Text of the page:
Jan 7 – 12, 2018
ETH Zürich, centre
Europe/Zurich timezone

Serrated flow of snow: Strain-rate softening in uniaxial compression

Jan 12, 2018, 9:20 AM
NO Building, Room C 60 (ETH Zürich, centre)

NO Building, Room C 60

ETH Zürich, centre

Sonneggstrasse 5 8092 Zürich
Talk Mechanics & Microstructure


Dr Henning Löwe (WSL Institute for Snow and Avalanche Research SLF)


It is well known that the mechanical behavior of snow highly depends on strain-rate as a consequence of the visco-plastic nature of ice. Accordingly, the mechanical response of snow is commonly believed to undergo a single transition from ductile to brittle behavior at a critical strain rate. A recent analysis of snow compression has however revealed the relevance of another time-scale associated to healing effects (e.g. sintering) during compression. The competition of healing and visco-plastic effects gives rise to a rich mechanical behavior in an intermediate range of strain rates. To further elaborate these phenomena we have conducted deformation-controlled compression experiments of low-density snow in a micro-compression stage operated in an X-ray tomography scanner. By varying the imposed axial strain rate over three orders of magnitude, we find a transition regime where the stress response suddenly changes from a smooth to quasi-oscillatory behavior, reminiscent of the Portevin–Le Chatelier effect. This regime of serrated flow is accompanied by compaction bands that nucleate in the interior of the sample as revealed by the tomography analysis. Our experimental results can be well explained within a minimal, scalar model for a rate-dependent, elasto-plastic constitutive law with healing. The model shows a negative slope of the stress vs strain-rate characteristic (strain rate softening) and correctly predicts the range of instability as well as the amplitude and frequency of the serrations. This dynamical instability has an interesting practical consequence, since the results suggest a mechanism how an initially homogeneous snow layer may spontaneously develop a sub-layer structure under deformation.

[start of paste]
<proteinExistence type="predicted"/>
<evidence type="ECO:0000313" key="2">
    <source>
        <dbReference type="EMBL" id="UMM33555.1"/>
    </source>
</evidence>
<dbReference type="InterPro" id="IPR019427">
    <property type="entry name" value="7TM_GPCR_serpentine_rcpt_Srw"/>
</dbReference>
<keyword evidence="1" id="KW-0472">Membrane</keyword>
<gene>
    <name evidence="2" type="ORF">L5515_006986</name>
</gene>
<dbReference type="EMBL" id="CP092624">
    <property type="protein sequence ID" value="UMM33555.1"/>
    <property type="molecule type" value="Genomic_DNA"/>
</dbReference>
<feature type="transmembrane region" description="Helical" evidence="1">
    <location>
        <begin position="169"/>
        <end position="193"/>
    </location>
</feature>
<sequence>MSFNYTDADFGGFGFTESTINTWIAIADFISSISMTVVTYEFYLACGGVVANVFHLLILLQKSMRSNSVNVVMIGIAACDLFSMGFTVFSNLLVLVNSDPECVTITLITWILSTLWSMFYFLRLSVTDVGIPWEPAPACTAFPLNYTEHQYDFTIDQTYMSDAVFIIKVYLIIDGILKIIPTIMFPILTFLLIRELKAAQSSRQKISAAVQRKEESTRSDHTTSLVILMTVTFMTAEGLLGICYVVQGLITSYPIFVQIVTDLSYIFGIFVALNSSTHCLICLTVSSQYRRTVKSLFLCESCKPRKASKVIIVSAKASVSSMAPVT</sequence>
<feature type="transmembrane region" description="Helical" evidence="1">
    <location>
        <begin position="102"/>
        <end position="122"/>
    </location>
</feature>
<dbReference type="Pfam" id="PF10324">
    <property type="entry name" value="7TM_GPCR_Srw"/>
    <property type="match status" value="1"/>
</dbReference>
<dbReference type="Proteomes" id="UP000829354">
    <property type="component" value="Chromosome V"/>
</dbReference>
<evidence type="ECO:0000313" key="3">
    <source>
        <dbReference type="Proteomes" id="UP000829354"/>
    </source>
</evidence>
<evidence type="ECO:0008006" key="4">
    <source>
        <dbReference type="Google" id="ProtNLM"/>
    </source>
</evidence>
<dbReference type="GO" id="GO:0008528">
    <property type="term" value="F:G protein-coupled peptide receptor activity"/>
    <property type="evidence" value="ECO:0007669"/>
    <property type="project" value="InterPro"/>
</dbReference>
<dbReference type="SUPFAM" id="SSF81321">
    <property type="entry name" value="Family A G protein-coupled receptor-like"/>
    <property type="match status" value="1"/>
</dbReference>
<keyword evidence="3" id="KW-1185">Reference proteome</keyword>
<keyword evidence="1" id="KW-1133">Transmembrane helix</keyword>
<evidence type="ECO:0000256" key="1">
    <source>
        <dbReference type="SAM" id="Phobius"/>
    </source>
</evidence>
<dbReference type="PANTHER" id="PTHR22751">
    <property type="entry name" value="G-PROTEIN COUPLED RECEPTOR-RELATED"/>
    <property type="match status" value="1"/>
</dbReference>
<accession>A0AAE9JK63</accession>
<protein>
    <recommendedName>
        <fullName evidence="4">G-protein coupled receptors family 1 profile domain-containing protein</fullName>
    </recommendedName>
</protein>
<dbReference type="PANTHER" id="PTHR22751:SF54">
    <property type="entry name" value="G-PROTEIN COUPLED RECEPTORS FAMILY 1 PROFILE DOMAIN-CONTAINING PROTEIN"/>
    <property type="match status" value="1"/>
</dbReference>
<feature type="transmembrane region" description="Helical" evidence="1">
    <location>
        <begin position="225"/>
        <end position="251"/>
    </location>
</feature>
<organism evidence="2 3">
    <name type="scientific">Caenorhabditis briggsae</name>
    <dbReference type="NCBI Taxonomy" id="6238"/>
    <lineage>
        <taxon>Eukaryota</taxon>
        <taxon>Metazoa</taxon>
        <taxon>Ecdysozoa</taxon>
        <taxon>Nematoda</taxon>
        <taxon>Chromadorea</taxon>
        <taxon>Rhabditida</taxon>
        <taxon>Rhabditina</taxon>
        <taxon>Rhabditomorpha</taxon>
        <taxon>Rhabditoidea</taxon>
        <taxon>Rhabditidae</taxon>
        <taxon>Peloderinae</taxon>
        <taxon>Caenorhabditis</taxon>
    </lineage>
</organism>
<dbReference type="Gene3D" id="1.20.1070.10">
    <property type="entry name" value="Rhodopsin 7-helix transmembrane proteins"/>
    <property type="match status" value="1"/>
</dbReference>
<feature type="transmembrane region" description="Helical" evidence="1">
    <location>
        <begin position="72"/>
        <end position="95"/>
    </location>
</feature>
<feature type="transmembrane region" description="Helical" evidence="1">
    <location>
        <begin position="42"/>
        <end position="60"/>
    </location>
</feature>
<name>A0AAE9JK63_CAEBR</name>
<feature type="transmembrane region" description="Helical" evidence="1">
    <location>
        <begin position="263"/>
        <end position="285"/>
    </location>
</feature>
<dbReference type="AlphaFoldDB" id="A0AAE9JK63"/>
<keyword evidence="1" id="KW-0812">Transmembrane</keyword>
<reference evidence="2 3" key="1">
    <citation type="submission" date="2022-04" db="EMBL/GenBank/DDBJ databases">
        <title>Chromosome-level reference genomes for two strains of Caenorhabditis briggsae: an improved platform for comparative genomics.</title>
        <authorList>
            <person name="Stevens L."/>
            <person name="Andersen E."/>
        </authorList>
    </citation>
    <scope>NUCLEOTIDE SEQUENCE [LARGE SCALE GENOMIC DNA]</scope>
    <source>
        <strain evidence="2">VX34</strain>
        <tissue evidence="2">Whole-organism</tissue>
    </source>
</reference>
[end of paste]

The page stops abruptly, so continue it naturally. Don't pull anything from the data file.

Significance statement

Serrated flow of snow resembles the Portevin–Le Chatelier effect where, in contrast, serrations are caused by competing dislocations. The observations demonstrate the importance of healing (sintering) which can fundamentally change the macroscopic mechanical behavior of snow.

Primary author

Dr Henning Löwe (WSL Institute for Snow and Avalanche Research SLF)


Prof. Michael Zaiser (University of Erlangen-Nuremberg) Dr Stefan Schleef (WSL Institute for Snow and Avalanche Research SLF)

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